Glenn is likely correct in that kind of analysis… but isn’t it a bit too narrowly focused on real estate, without thinking about the impact of self-driving cars on society at large?
For instance, the advent of self-driving cars means that somewhere between 3.5 million and 8.7 million jobs disappear:
There are approximately 3.5 million professional truck drivers in the United States, according to estimates by the American Trucking Association. The total number of people employed in the industry, including those in positions that do not entail driving, exceeds 8.7 million. About one of every 15 workers in the country is employed in the trucking business, according to the ATA. These figures indicate that trucking is an exceptionally stable industry that is likely to continue generating jobs in the coming years.
About that exceptionally stable industry….
Now, think about the demographics of the average truck driver. Do they strike you as the kind of people who would shrug their shoulders and go get a degree in computer programming when they lose their job driving big rigs? By the way, which union represents truck drivers? That would be the Teamsters.
Think there might be a few riots and wholesale changes in politicians who get elected?
Even if we stick to real estate, the advent of the self-driving cars could mean that suburban houses don’t need garages and developers could pack more houses into smaller lots. That’s a possibility.
But it could also mean, and is more likely to mean that millions of people would move out of the suburbs entirely to the country. Two-hour commutes don’t mean what they mean today if you can work the entire time, eat breakfast, make phone calls, respond to emails, or finish your presentation while your robot car drives you to the office.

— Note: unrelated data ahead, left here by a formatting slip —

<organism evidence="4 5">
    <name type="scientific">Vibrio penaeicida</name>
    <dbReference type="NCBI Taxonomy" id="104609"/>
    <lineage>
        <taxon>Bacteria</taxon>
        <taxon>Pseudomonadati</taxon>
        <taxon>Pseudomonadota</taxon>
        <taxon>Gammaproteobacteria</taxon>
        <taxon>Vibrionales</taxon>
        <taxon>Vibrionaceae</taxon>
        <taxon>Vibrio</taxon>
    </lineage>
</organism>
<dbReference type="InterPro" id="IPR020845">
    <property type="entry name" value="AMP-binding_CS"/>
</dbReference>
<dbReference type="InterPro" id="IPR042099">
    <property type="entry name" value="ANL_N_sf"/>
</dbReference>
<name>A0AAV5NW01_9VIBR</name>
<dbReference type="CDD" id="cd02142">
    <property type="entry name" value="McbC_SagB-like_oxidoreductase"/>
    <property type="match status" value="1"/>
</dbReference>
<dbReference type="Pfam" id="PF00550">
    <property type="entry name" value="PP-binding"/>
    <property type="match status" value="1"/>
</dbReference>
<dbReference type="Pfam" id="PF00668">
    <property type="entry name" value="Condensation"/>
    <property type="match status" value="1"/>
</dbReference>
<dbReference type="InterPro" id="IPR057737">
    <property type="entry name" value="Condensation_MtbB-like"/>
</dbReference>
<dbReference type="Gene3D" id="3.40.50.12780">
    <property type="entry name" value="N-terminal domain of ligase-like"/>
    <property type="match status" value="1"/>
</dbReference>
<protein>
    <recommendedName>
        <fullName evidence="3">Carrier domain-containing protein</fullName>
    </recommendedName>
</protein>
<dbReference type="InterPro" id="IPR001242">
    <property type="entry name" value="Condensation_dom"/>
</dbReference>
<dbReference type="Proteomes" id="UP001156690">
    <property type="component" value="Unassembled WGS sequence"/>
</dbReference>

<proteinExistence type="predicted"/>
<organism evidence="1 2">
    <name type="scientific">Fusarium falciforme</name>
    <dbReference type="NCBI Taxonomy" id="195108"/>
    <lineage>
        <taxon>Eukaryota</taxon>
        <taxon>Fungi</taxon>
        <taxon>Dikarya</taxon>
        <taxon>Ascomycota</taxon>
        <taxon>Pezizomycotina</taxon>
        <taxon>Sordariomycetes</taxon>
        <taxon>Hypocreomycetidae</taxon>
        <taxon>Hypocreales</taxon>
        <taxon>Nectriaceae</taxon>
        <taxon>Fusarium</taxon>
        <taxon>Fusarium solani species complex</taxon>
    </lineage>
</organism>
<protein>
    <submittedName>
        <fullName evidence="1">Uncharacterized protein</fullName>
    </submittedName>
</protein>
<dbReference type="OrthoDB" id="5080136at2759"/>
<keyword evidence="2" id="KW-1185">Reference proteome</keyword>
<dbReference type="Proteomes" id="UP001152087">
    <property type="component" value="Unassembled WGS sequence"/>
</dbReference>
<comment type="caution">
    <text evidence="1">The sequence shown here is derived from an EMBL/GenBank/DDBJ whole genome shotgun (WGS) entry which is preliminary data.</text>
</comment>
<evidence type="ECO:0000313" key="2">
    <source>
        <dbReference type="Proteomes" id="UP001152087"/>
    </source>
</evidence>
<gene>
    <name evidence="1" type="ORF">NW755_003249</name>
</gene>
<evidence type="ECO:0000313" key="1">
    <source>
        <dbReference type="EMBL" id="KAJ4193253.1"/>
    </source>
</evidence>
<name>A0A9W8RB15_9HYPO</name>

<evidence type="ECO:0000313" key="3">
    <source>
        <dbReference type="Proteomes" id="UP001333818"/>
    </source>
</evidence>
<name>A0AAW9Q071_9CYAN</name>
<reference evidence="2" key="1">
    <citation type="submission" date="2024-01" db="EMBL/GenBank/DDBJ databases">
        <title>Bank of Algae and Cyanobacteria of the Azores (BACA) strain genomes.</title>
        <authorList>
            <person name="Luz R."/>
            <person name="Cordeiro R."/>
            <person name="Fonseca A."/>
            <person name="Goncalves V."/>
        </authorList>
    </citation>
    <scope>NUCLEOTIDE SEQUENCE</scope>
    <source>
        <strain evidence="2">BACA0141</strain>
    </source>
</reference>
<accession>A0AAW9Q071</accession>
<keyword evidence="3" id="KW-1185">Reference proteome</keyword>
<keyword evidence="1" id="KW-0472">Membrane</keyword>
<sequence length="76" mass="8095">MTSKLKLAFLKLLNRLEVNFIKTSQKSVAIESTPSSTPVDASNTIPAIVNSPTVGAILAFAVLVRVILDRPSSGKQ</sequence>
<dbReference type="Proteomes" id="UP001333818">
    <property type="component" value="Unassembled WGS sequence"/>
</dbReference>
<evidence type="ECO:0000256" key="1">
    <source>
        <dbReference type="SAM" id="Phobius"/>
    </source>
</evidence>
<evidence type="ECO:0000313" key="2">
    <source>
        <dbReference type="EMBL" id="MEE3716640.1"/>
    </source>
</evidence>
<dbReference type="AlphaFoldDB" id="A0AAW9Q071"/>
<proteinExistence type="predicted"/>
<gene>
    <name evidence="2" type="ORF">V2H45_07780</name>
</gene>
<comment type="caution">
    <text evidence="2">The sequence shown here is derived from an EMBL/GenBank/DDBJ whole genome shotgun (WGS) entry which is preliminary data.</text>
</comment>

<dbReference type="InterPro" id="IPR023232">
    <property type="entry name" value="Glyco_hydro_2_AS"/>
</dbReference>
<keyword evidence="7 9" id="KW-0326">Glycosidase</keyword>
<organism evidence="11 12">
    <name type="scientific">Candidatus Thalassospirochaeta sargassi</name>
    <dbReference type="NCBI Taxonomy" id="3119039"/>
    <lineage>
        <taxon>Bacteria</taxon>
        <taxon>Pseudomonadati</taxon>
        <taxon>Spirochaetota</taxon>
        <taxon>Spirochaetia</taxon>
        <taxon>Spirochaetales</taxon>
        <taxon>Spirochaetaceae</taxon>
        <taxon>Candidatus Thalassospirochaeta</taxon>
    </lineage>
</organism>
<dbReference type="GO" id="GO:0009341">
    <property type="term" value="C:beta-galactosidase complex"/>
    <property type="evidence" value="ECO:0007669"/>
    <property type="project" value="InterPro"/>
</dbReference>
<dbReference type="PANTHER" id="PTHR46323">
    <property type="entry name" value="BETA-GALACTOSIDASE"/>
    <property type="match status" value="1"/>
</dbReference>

Meanwhile, your country estate on five acres with room for everyone and two family dogs costs half what a 1-BR condo in a high-rise downtown would cost. Why wouldn’t families abandon cities and suburbs in droves?
Frankly, we haven’t really done enough thinking on this. A world in which AI is advanced enough to produce truly safe and efficient self-driving cars also means a world in which AI is advanced enough to do a whole lot of things.
Self-driving ships and automated ports are just two things off the top of my head.
You know what you don’t see in any of those videos? Jobs. That’s a whole lot of sailors, stevedores, dockworkers, and logistics people who are going to be pretty ticked off.
Think About AI
That’s the real impact of real AI. The stuff we have today that passes for “AI” is more of an advanced helper, a better version of Microsoft’s much-hated Clippy. If we get to the point where Uber drivers are expendable, as the question above asks, then the real question isn’t going to be whether real estate agents are also expendable or not. The real question is going to be whether anybody can actually afford to buy a house being unemployed and all.